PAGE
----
Saturday, June 2, 2012

Guest Post: Novels, Novellas, and Short Stories, Oh My!

Novels, Novellas, and Short Stories, Oh My!

By Delilah S. Dawson

If you’re on any sort of social media, then you know two things for sure: books are dead, and the zombie apocalypse is on the way. I can’t make any promises about zombies. But I can assure you that books are far from dead, although the publishing world is changing, maybe for the better. 

A traditional book runs 60,000 to 140,000 words for fiction, unless you’re talking George R. R. Martin, and then all bets are off. But traditional books aren’t the only answer, and not all stories need that many words. Stephen King and Isaac Asimov (among many others!) are known for starting their careers by writing short stories, which are generally 500 to 10,000 words. And with the advent of self-publishing and e-publishing, novellas of 20,000 to 40,000 words are growing in popularity. 

I wrote my first novel in 2009 and sold a three-book series to Pocket/Simon and Schuster in 2011. I tried to sell some short stories after that, and although I received several, “Almost; keep trying!” notes, I never managed to break into that market. So when Pocket approached me to write an e-novella, I was anxious to try my hand at a new medium—and also a little scared. After all, I was accustomed to dreaming big and having 100,000 words to explore my characters, set evocative scenes, and enjoy snappy dialog. How could I cut that down to 30,000 words and still feel like the tale was complete?

The answer was: pretty easily, actually.

I discovered that I love writing novellas. While it takes me around two sleepless months to whip out the first draft of a full-length novel and several months to revise, I wrote the 34,000 words of "The Mysterious Madam Morpho" in exactly ten days. The story came quickly, and editing has been a breeze. Because there was less to do, there was less to mess up. As this series is romance, I was able to focus in on the couple and keep them mostly in one place instead of the usual madcap adventure I favor. And boy, did they ever get personal fast. When you’ve only got one third of the time, you have to get busy three times faster!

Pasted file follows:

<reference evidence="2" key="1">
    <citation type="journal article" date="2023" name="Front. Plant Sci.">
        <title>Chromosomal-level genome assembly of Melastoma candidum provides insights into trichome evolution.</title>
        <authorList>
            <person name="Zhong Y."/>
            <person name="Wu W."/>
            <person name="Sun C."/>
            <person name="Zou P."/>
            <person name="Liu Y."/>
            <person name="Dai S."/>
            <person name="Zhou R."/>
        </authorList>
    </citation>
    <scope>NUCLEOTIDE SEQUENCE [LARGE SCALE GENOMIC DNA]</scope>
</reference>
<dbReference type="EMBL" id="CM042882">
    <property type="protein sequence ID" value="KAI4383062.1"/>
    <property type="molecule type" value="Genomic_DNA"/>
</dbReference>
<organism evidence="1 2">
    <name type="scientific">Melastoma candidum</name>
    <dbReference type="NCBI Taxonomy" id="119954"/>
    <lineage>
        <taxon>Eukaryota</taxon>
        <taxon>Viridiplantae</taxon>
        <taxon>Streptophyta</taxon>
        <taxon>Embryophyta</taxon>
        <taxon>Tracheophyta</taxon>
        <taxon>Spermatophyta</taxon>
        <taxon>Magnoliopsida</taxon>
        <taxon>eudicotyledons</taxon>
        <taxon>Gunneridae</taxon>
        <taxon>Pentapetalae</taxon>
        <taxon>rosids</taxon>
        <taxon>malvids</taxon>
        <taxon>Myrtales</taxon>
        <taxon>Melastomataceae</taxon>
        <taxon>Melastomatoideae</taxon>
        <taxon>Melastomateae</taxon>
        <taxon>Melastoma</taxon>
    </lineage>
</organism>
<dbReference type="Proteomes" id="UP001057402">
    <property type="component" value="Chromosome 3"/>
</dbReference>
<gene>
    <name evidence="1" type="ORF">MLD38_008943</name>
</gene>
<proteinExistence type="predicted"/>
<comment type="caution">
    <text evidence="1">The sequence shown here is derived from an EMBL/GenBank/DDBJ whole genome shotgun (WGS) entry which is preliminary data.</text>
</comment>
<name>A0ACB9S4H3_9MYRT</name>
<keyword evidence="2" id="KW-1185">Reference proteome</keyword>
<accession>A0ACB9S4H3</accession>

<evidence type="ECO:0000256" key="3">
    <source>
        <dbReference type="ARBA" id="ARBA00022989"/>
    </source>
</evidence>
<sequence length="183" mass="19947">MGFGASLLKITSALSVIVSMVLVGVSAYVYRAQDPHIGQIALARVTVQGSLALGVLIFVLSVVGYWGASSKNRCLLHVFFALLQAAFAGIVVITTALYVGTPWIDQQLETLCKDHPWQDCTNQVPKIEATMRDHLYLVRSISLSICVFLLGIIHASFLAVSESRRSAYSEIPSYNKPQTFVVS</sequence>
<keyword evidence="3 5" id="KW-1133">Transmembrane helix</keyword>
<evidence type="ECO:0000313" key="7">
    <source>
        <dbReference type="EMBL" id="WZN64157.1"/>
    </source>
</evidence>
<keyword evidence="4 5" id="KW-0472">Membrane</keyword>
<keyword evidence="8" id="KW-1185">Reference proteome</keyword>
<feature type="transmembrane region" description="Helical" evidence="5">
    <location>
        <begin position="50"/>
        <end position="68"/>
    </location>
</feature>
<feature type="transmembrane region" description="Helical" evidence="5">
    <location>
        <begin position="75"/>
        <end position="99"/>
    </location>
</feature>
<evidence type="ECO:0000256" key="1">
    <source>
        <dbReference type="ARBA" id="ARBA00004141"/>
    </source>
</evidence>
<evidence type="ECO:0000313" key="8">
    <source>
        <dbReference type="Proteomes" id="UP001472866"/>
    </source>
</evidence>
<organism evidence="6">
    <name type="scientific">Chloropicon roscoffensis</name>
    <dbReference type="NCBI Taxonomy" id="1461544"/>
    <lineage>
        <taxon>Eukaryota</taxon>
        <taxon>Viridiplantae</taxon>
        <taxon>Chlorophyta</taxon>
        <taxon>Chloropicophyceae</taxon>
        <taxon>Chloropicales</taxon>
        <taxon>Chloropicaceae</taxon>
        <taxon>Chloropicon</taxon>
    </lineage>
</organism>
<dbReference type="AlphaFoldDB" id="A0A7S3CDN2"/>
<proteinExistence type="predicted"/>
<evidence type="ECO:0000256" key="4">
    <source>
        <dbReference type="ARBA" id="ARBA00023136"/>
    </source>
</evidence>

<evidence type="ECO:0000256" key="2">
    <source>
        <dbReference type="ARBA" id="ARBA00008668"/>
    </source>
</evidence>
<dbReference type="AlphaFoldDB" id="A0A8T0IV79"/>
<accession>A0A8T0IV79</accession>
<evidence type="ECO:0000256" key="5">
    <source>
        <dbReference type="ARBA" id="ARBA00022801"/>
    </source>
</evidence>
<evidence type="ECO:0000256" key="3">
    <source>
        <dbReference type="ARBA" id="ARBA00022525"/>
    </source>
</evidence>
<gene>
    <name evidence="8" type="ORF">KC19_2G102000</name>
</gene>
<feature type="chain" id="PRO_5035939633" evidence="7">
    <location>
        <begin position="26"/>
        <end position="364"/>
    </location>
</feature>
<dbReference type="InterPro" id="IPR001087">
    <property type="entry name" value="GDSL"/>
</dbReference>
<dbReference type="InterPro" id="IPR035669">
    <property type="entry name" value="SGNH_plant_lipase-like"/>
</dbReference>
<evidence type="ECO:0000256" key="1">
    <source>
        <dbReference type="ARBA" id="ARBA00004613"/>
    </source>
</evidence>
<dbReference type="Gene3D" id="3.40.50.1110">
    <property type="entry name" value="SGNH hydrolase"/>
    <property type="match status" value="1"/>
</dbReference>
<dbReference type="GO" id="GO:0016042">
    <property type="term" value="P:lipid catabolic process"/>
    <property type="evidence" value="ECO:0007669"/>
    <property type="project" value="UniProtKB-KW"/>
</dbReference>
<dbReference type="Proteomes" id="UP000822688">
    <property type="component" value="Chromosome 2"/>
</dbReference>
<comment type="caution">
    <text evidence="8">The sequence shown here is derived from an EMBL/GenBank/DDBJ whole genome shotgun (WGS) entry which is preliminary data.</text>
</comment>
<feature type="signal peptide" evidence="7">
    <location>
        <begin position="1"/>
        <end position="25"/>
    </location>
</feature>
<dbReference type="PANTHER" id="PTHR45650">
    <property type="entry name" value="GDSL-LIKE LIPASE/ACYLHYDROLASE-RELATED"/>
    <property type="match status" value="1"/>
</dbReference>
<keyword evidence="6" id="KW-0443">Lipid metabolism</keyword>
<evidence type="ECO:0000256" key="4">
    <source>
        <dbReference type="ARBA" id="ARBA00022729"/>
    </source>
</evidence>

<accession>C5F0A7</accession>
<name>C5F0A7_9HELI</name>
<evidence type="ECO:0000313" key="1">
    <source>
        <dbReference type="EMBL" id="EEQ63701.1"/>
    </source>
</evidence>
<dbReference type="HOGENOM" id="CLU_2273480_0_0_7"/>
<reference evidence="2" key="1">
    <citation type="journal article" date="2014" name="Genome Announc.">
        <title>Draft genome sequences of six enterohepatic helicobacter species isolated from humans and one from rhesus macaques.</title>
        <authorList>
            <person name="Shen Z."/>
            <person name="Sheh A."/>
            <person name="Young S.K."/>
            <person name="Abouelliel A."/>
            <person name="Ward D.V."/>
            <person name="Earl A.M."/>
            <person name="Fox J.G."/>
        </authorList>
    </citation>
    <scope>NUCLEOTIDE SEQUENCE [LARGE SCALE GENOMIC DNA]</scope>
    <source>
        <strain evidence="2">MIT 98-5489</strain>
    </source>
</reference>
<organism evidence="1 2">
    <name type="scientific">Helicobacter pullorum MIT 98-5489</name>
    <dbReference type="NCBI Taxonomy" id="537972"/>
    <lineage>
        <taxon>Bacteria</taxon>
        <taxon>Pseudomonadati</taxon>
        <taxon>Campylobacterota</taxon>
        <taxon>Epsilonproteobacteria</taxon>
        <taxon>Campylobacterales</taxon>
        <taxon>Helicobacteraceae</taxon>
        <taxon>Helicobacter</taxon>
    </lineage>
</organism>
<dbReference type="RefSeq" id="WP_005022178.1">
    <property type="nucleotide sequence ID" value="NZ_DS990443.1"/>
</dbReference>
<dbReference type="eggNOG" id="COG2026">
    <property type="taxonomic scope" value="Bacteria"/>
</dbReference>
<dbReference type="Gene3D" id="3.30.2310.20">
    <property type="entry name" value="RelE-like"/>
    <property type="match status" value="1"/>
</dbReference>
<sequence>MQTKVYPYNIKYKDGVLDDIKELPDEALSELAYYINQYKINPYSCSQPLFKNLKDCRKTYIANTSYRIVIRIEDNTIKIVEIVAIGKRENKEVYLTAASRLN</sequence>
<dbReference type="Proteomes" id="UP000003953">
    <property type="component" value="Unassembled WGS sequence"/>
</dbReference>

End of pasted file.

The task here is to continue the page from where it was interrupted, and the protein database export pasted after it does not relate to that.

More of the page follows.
As far as reading novellas, I’m starting to see the appeal. Buying an e-novella for less than two dollars can be a great way to discover a new author without investing bigger money in a book you might not finish. Or, if you really dig a series and the author has long windows between release dates, you can get a quick fix of your favorite world to tide you over. On the author side, it’s exciting to give characters who might not merit an entire storyline their own little adventure, and it’s also fun to broaden the world and explore new corners. 

Pocket liked my first e-novella enough to contract me for two more. The next step is collaborative as we go back and forth with what they’d like to see and what I’d like to write about. I’m excited to work within their wishes and deliver a story that will satisfy my editors and audience, not to mention entice some new readers into my steampunk paranormal world of bloodthirsty rabbits, dangerous cities, and topsy-turvy caravans.

To aspiring writers, I would recommend trying your hand at a variety of stories and seeing what works best. Whether you want to self-publish, enter contests, or go the traditional publishing route, every word you write is one word farther on your journey. Stephen King once said “The first million words are practice,” but he never said how those million words had to be divided up.

Delilah S. Dawson is the author of Wicked as They Come,the first in a steampunk paranormal romance series from Pocket/Simon & Schuster. You can find her on Twitter, Facebook, Pinterest, or on her blog. Her first e-novella, The Mysterious Madam Morpho,came out in October 2012.

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